The ease with which developers can add their wares to Google Play has inevitably led to Android's store becoming swamped with useless Android apps. In between the rubbish lies some real gems; the difficulty is in finding them. Best Apps Market (BAM) helps you sort the wheat from the chaff.
Google Play, previously known as Android Market, does a pretty good job of highlighting its most popular content with various categories, charts and top picks. There's also a search function to help you drill down to specific content. And you can check out PC Advisor's Best Android Apps page, of course.
But apps can trend on Google Play for all the wrong reasons, and inspecting the user reviews and permissions can at times paint a poor picture of an app's reliability. To confuse things further, it's possible to find several apps with the same name - how do you know which to download? BAM refers to itself as 'the curated Android Market'. Its team of editors trawl Google Play's catalogue for the best free apps, then list them online at bestappsmarket.com or through BAM's free Android app. More than two million Android phone and Android tablet users have downloaded BAM, which lists some 200,000 apps.
Although you can't actually download your chosen app through BAM, and are instead directed to Google Play, you stand a far better chance of choosing an app that won't find itself uninstalled five minutes later. BAM also offers several useful functions that Google Play lacks.
For example, BAM can look at the apps already installed on your device and suggest downloads you might enjoy. Although you probably don't need two apps that do the same thing, it brings to your attention any newer versions (rather than updates) or alternative apps that have garnered higher user ratings. For instance, any Angry Birds fans who weren't aware of the recently released Angry Birds Space could download, install and be playing the new game within minutes.
Also useful is BAM's ability to list all the apps installed on your device and show you how much of your internal and removable storage they consume; BAM flags up any apps that can be moved from the handset to your SD card to save space, too. From here you can add apps to your public Favorites list or uninstall storage-hungry apps you don't use. Likewise, you can browse the free apps and games other users are installing right now, and check what apps they've flagged as Favorites.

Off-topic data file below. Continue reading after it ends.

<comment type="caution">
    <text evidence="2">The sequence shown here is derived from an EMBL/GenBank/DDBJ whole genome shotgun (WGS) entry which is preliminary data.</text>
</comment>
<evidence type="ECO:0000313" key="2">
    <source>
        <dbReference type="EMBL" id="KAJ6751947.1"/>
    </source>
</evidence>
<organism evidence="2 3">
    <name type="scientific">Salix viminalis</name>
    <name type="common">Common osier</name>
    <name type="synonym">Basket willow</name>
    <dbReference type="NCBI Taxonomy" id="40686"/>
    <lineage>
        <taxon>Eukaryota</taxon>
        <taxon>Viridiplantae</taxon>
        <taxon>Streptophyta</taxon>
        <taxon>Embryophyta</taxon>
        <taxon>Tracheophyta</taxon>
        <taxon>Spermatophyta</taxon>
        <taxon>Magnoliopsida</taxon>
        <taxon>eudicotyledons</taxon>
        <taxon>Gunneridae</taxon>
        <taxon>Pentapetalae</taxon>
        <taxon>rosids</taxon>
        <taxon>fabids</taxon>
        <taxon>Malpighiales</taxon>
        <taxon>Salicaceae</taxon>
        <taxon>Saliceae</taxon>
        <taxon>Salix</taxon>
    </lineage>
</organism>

BAM lists 21 app categories, usefully with slightly different genres to Google Play. For instance, Critical Apps includes must-have utilities such as Lookout Security & Anti Virus and the Dolphin Browser; there are also categories for 'Optimise My Phone', 'Take Charge of your Life!', 'Feel the Beat', 'Pimp your ride', 'Dumb and Dumber', 'Don't Break the Piggybank' and more. And there are 24 free game categories, with everything from 'Mental Floss' and 'Frag Your Friends' to 'Girls Are Gamers Too!' and 'Casual Destruction'.
BAM also offers a search function, and apps of the day are recommended on the dashboard. 'Last Installed Apps' and 'Apps of the Day' widgets can be added to your home screen, too.
BAM editors provide comments on every single app and game, which are visible without you needing to open the app page itself. For example, we know that The Sims FreePlay is a big download, but worth exploring; we can choose to take a further look or keep scrolling down BAM's list of recommendations.
Click on a specific app and BAM offers the developer's description, screenshots, user reviews separated into Pros and Cons, plus related apps and app lists. A Lookout security icon at the bottom of the screen reminds you that each downloaded app will be scanned for security.
We have only a couple of quibbles with BAM. First, a progress bar at the bottom of the screen sets you goals for downloading a given number of apps. We have no desire to download apps for the sake of it, potentially slowing down our device, draining battery life and clogging up storage space. This progress bar can be disabled in the settings, however.
And although BAM editors have physically installed and checked each app, we'd prefer to be able to see the permissions required for ourselves before being directed to Google Play.
Oddly, despite being connected to the office wireless network and being able to access the web, BAM flashed up an error suggesting we had no connectivity on a couple of occasions. Closing and re-entering the app seemed to fix the problem.